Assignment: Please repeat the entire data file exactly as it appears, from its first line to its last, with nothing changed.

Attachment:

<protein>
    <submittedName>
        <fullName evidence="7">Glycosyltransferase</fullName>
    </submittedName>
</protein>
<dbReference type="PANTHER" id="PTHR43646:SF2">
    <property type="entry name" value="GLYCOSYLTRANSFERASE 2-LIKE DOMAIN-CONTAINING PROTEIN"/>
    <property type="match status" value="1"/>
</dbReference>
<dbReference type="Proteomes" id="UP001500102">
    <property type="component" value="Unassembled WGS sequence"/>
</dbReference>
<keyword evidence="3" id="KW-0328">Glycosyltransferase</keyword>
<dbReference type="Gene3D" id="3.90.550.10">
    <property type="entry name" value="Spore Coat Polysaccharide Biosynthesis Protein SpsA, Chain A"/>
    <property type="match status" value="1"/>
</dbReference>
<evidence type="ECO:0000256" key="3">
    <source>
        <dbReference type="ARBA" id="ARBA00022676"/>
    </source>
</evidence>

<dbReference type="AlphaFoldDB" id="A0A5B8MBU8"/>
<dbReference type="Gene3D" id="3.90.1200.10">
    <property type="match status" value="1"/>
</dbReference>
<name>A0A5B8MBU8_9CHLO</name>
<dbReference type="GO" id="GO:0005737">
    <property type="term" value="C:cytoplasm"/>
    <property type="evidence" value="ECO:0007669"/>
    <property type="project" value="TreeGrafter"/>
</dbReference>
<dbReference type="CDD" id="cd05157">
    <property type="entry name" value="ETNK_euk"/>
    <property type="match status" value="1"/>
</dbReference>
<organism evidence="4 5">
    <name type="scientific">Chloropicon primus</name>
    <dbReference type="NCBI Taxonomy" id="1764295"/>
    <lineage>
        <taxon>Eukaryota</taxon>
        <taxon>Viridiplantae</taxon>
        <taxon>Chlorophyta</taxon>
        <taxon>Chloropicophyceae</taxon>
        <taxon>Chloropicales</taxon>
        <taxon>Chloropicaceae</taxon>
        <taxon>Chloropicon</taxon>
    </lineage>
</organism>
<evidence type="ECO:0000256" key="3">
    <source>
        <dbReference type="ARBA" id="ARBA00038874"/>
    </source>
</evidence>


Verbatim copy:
<protein>
    <submittedName>
        <fullName evidence="7">Glycosyltransferase</fullName>
    </submittedName>
</protein>
<dbReference type="PANTHER" id="PTHR43646:SF2">
    <property type="entry name" value="GLYCOSYLTRANSFERASE 2-LIKE DOMAIN-CONTAINING PROTEIN"/>
    <property type="match status" value="1"/>
</dbReference>
<dbReference type="Proteomes" id="UP001500102">
    <property type="component" value="Unassembled WGS sequence"/>
</dbReference>
<keyword evidence="3" id="KW-0328">Glycosyltransferase</keyword>
<dbReference type="Gene3D" id="3.90.550.10">
    <property type="entry name" value="Spore Coat Polysaccharide Biosynthesis Protein SpsA, Chain A"/>
    <property type="match status" value="1"/>
</dbReference>
<evidence type="ECO:0000256" key="3">
    <source>
        <dbReference type="ARBA" id="ARBA00022676"/>
    </source>
</evidence>

<dbReference type="AlphaFoldDB" id="A0A5B8MBU8"/>
<dbReference type="Gene3D" id="3.90.1200.10">
    <property type="match status" value="1"/>
</dbReference>
<name>A0A5B8MBU8_9CHLO</name>
<dbReference type="GO" id="GO:0005737">
    <property type="term" value="C:cytoplasm"/>
    <property type="evidence" value="ECO:0007669"/>
    <property type="project" value="TreeGrafter"/>
</dbReference>
<dbReference type="CDD" id="cd05157">
    <property type="entry name" value="ETNK_euk"/>
    <property type="match status" value="1"/>
</dbReference>
<organism evidence="4 5">
    <name type="scientific">Chloropicon primus</name>
    <dbReference type="NCBI Taxonomy" id="1764295"/>
    <lineage>
        <taxon>Eukaryota</taxon>
        <taxon>Viridiplantae</taxon>
        <taxon>Chlorophyta</taxon>
        <taxon>Chloropicophyceae</taxon>
        <taxon>Chloropicales</taxon>
        <taxon>Chloropicaceae</taxon>
        <taxon>Chloropicon</taxon>
    </lineage>
</organism>
<evidence type="ECO:0000256" key="3">
    <source>
        <dbReference type="ARBA" id="ARBA00038874"/>
    </source>
</evidence>